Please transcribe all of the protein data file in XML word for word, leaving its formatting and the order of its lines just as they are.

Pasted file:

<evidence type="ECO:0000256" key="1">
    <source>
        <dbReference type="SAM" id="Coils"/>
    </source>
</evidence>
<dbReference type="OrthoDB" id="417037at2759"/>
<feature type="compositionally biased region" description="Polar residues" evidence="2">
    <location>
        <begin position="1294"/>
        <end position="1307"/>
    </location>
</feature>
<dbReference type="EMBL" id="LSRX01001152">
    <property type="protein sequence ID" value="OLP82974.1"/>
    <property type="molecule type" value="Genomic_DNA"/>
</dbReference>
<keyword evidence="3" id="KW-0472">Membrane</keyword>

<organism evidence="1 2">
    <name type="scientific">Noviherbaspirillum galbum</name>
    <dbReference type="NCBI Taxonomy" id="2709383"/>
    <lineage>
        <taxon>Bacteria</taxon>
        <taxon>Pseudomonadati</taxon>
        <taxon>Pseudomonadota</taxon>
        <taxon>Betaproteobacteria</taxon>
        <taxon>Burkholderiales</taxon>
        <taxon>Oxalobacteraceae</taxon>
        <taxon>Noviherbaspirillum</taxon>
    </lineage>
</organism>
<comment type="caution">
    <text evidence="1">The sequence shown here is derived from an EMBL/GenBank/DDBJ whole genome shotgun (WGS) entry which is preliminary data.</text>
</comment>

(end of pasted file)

<evidence type="ECO:0000256" key="1">
    <source>
        <dbReference type="SAM" id="Coils"/>
    </source>
</evidence>
<dbReference type="OrthoDB" id="417037at2759"/>
<feature type="compositionally biased region" description="Polar residues" evidence="2">
    <location>
        <begin position="1294"/>
        <end position="1307"/>
    </location>
</feature>
<dbReference type="EMBL" id="LSRX01001152">
    <property type="protein sequence ID" value="OLP82974.1"/>
    <property type="molecule type" value="Genomic_DNA"/>
</dbReference>
<keyword evidence="3" id="KW-0472">Membrane</keyword>

<organism evidence="1 2">
    <name type="scientific">Noviherbaspirillum galbum</name>
    <dbReference type="NCBI Taxonomy" id="2709383"/>
    <lineage>
        <taxon>Bacteria</taxon>
        <taxon>Pseudomonadati</taxon>
        <taxon>Pseudomonadota</taxon>
        <taxon>Betaproteobacteria</taxon>
        <taxon>Burkholderiales</taxon>
        <taxon>Oxalobacteraceae</taxon>
        <taxon>Noviherbaspirillum</taxon>
    </lineage>
</organism>
<comment type="caution">
    <text evidence="1">The sequence shown here is derived from an EMBL/GenBank/DDBJ whole genome shotgun (WGS) entry which is preliminary data.</text>
</comment>